all-Rachmaninov disc will doubtless fill a hole in many a collection.
The playing is accomplished, the music attractive and, at the
Naxos price, this is a bargain.
rhythmic motif from the violin and cello that opens Rachmaninov's
first piano trio could introduce a chamber work by John Adams,
but from the piano's first entry there is no mistaking the composer
of this piece. Even as a young composer, Rachmaninov's
was an individual voice. Certainly his melodic gifts are very
much on show here. The single sonata-form movement is well
constructed, and is pleasing without being profound. It is
perhaps a little too serious in tone for its material and development
and the writing for strings is a tad under-developed as compared
to the more robust piano part. Nonetheless, there is a lot
of characteristically beautiful melody here and this youthful
work is worth hearing. Grohovski, Wulfson and Yablonsky certainly
respond to it with full commitment and may almost have you believing
that it is a neglected masterpiece.
second piano trio, though written only a year later, is more
mature in style and utterance. It is modelled closely on Tchaikovsky's
A Minor piano trio. Just as the older composer's trio was dedicated
“to the memory of a great artist”, Nikolai Rubinstein, Rachmaninov's
trio is dedicated to Tchaikovsky, whose death inspired its composition
and for whom it is an elegy. Grohovski, Yablonsky and Wulfson
are even more impressive in this piece than in its predecessor,
engaging more naturally with its all-pervading melancholy.
They are tender in the first movement's slow introductory lament,
but declamatory in the same movement's wildly despairing sections
and the vigorous passages in the finale. Again, the string
writing is not the most sophisticated – comparison with the
Tchaikovsky trio shows this immediately – and the piano carries
the piece even more than usual. Fortunately, Grohovski is attuned
to the drama of the piece. His playing is suitably dreamy and
his use of rubato well-judged.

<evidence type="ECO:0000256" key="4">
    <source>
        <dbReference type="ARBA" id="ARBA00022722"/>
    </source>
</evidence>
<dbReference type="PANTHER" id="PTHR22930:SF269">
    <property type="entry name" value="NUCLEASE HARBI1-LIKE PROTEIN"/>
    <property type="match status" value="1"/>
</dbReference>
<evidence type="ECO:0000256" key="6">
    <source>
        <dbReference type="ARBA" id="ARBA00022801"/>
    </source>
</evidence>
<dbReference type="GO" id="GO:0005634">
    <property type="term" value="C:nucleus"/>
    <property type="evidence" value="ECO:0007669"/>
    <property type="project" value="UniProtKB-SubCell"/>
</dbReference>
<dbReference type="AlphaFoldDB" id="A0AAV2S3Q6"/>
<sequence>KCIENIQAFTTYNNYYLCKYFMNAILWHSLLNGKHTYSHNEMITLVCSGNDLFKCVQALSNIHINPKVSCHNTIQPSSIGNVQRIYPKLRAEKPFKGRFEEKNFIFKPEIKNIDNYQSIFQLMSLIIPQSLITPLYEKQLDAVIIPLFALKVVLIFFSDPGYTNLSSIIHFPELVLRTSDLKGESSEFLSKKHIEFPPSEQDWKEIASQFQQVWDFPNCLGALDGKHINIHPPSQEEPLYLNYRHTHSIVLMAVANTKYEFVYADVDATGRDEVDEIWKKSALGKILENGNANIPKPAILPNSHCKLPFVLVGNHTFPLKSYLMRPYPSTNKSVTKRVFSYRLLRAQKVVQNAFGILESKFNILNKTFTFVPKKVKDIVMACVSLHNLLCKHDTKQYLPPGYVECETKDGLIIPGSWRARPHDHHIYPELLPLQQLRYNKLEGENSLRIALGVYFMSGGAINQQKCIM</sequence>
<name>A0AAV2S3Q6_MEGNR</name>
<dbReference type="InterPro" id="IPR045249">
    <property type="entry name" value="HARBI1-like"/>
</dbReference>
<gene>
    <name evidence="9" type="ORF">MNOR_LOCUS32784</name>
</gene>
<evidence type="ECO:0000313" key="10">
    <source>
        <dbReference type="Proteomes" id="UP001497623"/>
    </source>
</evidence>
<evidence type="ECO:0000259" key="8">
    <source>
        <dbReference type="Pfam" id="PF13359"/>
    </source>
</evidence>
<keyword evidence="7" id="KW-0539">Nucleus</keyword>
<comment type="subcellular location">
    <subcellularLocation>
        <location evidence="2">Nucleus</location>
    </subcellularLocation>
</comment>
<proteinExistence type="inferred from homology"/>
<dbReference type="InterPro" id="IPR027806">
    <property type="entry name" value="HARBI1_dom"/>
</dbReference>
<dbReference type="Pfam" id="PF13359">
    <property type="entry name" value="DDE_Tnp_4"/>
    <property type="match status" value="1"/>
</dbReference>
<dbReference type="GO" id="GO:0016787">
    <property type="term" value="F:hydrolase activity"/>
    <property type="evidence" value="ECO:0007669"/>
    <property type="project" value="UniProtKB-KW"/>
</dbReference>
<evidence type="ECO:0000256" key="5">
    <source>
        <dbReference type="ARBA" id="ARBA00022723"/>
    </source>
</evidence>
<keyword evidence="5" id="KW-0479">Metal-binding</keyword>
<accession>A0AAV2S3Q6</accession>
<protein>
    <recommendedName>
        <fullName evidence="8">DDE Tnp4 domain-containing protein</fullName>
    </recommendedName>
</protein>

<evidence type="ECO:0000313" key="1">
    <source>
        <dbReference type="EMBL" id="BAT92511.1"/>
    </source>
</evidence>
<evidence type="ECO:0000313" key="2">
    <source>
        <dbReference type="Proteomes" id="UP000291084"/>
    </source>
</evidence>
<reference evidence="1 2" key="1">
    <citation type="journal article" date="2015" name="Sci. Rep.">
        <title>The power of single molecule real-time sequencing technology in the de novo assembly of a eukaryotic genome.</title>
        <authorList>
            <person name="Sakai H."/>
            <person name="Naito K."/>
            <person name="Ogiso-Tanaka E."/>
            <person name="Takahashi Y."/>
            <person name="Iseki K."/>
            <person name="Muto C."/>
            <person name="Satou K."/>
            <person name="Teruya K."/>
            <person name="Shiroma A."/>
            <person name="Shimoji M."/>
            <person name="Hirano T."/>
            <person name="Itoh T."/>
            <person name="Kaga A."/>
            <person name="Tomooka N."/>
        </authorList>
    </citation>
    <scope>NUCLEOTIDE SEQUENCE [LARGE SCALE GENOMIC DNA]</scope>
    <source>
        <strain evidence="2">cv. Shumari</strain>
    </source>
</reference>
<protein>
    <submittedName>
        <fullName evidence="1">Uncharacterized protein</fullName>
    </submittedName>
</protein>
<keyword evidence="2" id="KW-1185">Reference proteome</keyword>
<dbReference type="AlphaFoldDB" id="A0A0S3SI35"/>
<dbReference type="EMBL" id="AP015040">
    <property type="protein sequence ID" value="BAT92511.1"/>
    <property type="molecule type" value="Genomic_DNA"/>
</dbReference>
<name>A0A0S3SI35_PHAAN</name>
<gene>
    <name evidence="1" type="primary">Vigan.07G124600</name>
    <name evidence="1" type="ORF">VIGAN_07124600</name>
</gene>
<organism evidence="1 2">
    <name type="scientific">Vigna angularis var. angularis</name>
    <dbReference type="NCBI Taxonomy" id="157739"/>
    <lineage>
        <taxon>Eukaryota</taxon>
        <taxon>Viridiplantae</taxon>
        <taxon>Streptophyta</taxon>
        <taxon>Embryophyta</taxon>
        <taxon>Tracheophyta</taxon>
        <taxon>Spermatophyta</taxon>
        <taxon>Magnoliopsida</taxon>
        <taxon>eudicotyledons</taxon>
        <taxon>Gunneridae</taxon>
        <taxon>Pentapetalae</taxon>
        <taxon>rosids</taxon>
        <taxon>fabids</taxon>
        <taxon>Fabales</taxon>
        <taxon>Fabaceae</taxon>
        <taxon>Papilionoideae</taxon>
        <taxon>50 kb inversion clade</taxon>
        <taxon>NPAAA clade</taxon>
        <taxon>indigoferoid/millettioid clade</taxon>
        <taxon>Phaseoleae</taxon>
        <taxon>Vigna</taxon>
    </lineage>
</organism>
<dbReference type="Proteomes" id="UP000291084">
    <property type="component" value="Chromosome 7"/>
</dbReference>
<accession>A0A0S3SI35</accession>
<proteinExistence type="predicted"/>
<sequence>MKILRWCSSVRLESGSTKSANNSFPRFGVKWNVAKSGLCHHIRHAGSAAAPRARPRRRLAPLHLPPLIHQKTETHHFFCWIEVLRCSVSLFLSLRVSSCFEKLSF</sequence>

second movement starts with a nostalgic theme stated by solo
piano, shifting the mood from the pain of loss to a gentle nostalgia.
The references to Tchaikovsky are compounded in this movement,
as Rachmaninov uses this theme as the basis for a set of variations,
just as the second movement of Tchaikovsky's trio is a set of
variations on a very similar theme. As pointed out by Keith
Anderson in his excellent liner-notes, Rachmaninov's theme also
resembles a melody from his early tone poem, The Rock
(also known as The Cliff or The Crag), which Tchaikovsky
had promised to conduct in concert. Grohovski's generous pedalling
and rubato make the second variation for solo piano something
to savour, but there could perhaps be more snap to the third
variation that follows.
short final movement would also benefit from a touch more fire.
Grohovski's attack here seems a little soft-edged, though once
the movement is well under way all three musicians are emphatic
in their collective outpouring of grief, as the mood set up
by the opening movement returns.
the disc, the trio soloists play with commitment. They are
alive to the drama of the music and conscious of dynamics.
Yablonsky's cello tone is rich and creamy and Grohovski swoons
at the keyboard, but not too much. Wulfson also projects well,
but in places – in particular in the first trio and the variation
movement of the second trio – his insistent vibrato is a tad
too heavy and his tone acquires a rough edge. This latter quibble
is not fatal, but the consequence is that he does not blend
with his colleagues quite as well as he might have, though the
trio's ensemble is consistently crisp.
quality of the recording is high, though for some reason the
cello is overwhelmed by the violin and piano in the tuttis of
the second trio's first movement.
disc is full of beautiful music, beautifully played and recorded.
If you do not know these pieces, here is your introduction.
see also Review
by Terry Barfoot
BARGAIN OF THE MONTH in March